Sacramento, CA – After two disappointing quarters, the latest state carbon auction saw a jump in the market for California pollution permits.
State officials report that 88 percent of the available credits were snatched up in the quarterly auction held last week.
Since 2012 Cap-and-Trade plan was enacted, California has required companies emitting climate-changing gases to purchase pollution permits, which are auctioned quarterly. The permits can also be sold in secondary markets.
Demand plummeted earlier this year for the program that routinely generated hundreds of millions of dollars for state environmental initiatives. State officials maintain this was partly due to uncertainty about the program’s future as it was set to expire. Recently, state lawmakers extending the law that underlies the program for another 10 years prompting the surge in permit buys and the ultimate success of last week’s auction.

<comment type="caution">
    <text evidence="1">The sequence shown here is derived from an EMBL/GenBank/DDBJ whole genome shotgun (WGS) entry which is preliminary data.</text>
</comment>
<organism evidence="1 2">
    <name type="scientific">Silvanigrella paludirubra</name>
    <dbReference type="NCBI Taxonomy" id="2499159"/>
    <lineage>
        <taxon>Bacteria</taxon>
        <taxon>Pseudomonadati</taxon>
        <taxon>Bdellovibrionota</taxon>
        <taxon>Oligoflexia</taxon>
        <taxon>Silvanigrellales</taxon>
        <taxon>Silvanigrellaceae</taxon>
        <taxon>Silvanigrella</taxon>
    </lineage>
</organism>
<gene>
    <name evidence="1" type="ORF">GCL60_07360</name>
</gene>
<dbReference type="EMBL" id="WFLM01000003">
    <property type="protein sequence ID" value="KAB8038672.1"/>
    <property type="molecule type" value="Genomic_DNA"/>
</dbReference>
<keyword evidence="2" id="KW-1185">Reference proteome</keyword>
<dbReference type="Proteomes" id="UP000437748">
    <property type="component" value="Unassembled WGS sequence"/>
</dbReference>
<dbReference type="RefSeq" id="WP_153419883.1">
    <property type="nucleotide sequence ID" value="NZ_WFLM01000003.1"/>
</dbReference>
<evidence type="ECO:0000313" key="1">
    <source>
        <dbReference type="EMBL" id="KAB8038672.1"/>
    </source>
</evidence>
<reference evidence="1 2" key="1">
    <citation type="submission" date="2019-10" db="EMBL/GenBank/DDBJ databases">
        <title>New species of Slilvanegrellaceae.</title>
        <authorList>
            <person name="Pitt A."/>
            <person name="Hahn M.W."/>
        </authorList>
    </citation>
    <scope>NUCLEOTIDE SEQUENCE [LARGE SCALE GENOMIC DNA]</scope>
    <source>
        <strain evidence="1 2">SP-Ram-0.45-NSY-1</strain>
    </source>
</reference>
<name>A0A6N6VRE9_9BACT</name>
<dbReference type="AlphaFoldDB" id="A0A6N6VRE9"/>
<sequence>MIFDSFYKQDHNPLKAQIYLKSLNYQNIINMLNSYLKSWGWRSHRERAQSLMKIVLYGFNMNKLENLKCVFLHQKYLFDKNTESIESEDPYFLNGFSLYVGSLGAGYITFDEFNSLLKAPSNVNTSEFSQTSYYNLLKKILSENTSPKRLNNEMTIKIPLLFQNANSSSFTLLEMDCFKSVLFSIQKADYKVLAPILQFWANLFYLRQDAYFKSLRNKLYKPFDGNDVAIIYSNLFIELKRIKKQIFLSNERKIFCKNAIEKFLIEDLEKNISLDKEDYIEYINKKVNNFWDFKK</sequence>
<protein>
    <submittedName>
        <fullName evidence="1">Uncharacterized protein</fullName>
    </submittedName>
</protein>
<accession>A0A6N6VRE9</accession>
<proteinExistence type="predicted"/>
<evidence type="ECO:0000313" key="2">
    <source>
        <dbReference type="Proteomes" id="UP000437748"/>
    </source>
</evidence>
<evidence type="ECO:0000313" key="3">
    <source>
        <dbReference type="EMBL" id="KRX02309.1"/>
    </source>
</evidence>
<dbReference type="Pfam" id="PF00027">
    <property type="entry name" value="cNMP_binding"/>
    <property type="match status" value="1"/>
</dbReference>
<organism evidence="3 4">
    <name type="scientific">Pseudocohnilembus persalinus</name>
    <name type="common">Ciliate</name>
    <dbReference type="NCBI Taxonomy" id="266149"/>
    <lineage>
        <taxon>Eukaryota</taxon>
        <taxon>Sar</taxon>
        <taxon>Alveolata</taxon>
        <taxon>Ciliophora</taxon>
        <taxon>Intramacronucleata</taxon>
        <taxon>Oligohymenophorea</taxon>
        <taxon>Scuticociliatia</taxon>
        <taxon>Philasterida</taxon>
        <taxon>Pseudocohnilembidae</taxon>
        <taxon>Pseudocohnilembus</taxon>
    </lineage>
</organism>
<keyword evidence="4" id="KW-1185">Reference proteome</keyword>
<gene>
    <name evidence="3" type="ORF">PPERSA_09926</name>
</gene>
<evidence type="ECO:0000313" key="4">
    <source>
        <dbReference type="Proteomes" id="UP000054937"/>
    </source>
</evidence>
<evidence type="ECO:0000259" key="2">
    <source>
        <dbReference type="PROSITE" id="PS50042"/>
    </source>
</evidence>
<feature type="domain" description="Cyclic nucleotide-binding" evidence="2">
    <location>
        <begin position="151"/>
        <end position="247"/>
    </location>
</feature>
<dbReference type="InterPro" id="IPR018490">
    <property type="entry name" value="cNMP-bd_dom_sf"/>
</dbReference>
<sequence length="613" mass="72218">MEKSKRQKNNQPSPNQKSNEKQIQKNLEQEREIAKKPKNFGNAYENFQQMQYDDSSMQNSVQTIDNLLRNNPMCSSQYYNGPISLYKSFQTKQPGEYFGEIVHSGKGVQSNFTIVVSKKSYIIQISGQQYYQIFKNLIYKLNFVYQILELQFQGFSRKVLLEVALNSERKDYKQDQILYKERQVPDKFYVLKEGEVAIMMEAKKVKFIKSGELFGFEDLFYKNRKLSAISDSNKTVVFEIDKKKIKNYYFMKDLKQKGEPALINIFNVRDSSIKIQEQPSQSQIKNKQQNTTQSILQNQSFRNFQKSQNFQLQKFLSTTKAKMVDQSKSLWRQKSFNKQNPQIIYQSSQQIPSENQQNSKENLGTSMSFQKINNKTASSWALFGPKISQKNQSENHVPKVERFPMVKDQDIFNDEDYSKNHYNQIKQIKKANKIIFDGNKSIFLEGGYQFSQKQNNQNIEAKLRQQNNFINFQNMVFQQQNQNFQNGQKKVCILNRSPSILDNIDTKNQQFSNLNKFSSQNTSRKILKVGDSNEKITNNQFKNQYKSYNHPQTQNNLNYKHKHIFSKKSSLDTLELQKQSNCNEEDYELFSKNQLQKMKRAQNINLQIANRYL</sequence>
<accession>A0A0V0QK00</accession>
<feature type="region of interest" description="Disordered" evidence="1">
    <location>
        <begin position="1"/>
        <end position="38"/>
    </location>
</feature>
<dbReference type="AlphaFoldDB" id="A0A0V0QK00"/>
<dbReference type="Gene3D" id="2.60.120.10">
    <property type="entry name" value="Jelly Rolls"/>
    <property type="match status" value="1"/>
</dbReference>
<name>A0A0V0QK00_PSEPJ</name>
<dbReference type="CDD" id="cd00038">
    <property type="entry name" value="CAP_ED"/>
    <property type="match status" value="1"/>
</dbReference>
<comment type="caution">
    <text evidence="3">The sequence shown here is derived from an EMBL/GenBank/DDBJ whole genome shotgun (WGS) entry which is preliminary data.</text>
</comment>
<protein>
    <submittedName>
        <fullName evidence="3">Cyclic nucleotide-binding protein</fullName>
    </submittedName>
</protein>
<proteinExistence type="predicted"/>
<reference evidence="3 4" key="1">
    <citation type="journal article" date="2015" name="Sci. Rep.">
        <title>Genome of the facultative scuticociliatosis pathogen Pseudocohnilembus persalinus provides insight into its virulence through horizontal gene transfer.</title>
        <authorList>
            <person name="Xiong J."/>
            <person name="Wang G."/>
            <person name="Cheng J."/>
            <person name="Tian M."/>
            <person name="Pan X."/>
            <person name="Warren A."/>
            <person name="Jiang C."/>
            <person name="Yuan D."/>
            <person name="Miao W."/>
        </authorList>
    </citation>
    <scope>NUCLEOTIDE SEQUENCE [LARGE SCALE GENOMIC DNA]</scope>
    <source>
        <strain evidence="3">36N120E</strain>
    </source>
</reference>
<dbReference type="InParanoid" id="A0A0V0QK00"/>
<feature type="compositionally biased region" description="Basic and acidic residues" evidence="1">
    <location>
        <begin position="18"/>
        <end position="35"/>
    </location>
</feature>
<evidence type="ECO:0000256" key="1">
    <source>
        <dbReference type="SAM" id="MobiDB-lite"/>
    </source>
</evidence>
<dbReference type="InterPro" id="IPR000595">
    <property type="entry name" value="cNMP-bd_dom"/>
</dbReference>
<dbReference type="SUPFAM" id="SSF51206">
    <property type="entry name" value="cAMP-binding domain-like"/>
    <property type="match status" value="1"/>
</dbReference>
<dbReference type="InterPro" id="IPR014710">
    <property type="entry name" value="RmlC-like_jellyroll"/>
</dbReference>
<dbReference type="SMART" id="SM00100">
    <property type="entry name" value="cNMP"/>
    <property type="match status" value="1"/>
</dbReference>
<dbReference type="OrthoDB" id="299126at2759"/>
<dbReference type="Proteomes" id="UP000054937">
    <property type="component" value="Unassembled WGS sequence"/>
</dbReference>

However, there remains a possible future snag as a state appeals court is considering a lawsuit filed by the California Chamber of Commerce contending that the program is an unconstitutional tax because it was not approved by a two-thirds supermajority of state legislature.